The sons of Canaan. — V.15. And Canaan begat Sidon, his first-born, and Heth, v.16. and the Jebusite, and the Amorite, and the Girgasite, v.17. and the Hivite, and the Arkite, and the Sinite, v.18. and the Arvadite, and the Zemarite, and the Hamathite; and afterward were the families of the Canaanites spread abroad. This explains the origin of the Phenicians on the eastern coast of the Mediterranean, of the Hittites, whose various branches were found throughout Asia Minor, Syria, and Canaan, some of them occupying the hill land of Judah in the neighborhood of Hebron, of the Jebusites, who lived in the country where Jerusalem was afterward built, of the Amorites on the mountains of Judah and far beyond the Jordan, of the Girgasites, who may have occupied the country southeast of the Sea of Galilee, of the Hivites, who lived from Gibeon to the foot of Herman, of the Arkites, north of Sidon, of the Sinites and Zemarites, who lived well into what was later Northern Syria and Cilicia, of the Arvadites, farthest north of all these tribes, of the Hamathites, on the river Orontes. All these tribes and nations came into existence as the children of Canaan left the home of their fathers and sought their own places to live. V.19. And the border of the Canaanites was from Sidon, as thou comest to Gerar, unto Gaza; as thou goest unto Sodom and Gomorrah, and Admah, and Zeboim, even unto Lasha. These are the general boundaries of the Canaanites, who later gave the children of Israel so much trouble: from Sidon in Phenicia to Gaza in Philistia, and including the country toward the west as far as the later location of the Dead Sea. V.20. These are the sons of Ham, after their families, after their tongues, in their countries, and in their nations.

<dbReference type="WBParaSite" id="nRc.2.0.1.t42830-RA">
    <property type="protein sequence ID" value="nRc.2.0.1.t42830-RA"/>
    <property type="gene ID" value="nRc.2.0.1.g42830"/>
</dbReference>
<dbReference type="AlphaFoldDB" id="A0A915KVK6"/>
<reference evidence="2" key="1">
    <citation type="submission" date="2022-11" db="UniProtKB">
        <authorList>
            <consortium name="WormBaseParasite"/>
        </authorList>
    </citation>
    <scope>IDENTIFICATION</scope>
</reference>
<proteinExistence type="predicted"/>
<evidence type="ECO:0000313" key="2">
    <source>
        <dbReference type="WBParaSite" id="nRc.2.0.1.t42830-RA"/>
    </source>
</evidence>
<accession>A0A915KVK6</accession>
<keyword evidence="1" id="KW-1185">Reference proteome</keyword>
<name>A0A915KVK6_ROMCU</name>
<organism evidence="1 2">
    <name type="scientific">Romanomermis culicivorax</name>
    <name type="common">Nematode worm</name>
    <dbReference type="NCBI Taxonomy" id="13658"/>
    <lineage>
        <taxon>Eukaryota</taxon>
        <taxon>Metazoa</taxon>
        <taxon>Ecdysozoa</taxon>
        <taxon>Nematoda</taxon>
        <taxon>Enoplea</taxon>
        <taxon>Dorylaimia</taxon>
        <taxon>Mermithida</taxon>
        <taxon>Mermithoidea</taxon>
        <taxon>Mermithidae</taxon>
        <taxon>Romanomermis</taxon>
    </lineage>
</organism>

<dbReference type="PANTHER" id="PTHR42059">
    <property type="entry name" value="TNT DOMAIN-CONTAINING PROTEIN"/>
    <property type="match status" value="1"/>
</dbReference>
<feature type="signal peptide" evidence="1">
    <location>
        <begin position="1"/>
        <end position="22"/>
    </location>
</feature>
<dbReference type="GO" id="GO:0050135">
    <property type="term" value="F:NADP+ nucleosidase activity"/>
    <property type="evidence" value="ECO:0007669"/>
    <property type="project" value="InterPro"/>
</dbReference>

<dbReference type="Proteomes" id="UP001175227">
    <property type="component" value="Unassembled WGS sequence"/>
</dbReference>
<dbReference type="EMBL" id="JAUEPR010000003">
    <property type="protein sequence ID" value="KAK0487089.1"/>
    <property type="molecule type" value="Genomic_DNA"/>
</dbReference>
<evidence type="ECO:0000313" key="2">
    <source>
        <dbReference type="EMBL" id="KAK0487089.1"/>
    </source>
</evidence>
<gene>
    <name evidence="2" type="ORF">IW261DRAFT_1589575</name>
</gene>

The sons of Shem. — v.21. Unto Shem also, the father of all the children of Eber, the brother of Japheth the elder, even to him were children born. Shem is here called the father of all the children of Eber, the Hebrews in the wider sense of the word, because Eber, through his sons Peleg and Joktan, was the progenitor of two distinct series of peoples, the Joktanites of Arabia and the Abrahamites, afterward the children of Israel. V.22. The children of Shem: Elam, and Asshur, and Arphaxad, and Lud, and Aram. The nations, or tribes, which descended from them were afterward found in the Persian country of Elymais, in Assyria, in Chaldea, in Lydia in Asia Minor, and in Syria, respectively. V.23. And the children of Aram: Uz, and Hul, and Gether, and Mash. These names, as found in various accounts, point to the fact that the tribes descending from Aram gradually moved toward the east and northeast. V.24. And Arphaxad begat Salah; and Salah begat Eber. The two names Salah (sending forth) and Eber (passing over) may indicate that the emigration of tribes in one large movement, as spoken of in the next chapter, took place at this time. V.25. And unto Eber were born two sons: the name of one was Peleg; for in his days was the earth divided; and his brother’s name was Joktan. Eber probably took part in the great Babylonian emigration, or he named his older son Peleg (division), with reference, undoubtedly, to the division and confusion brought about in consequence of the interference of God. V.26. And Joktan begat Almodad, and Sheleph, and Hazarmaveth, and Jerah, v.27. and Hadoram, and Uzal, and Diklah, v.28. and Obal, and Abimael, and Sheba, v.29. and Ophir, and Havilah, and Jobab: all these were the sons of Joktan. V.30. And their dwelling was from Mesha, as thou goest unto Sephar, a mount of the east. Of the thirteen names in this list several have been preserved in various parts of Arabia, and so the Arabians are the Joktanites, descendants of Shem. V.31. These are the sons of Shem, after their families, after their tongues, in their lands, after their nations. V.32. These are the families of the sons of Noah, after their generations, in their nations: and by these were the nations divided in the earth after the Flood. This is the Lord’s own genealogical table, and it has not yet been superseded. The most careful work on the part of archeologists has rather confirmed the Biblical account in every item. All the nations of men that dwell on the earth have come from one blood, Acts 17, 26.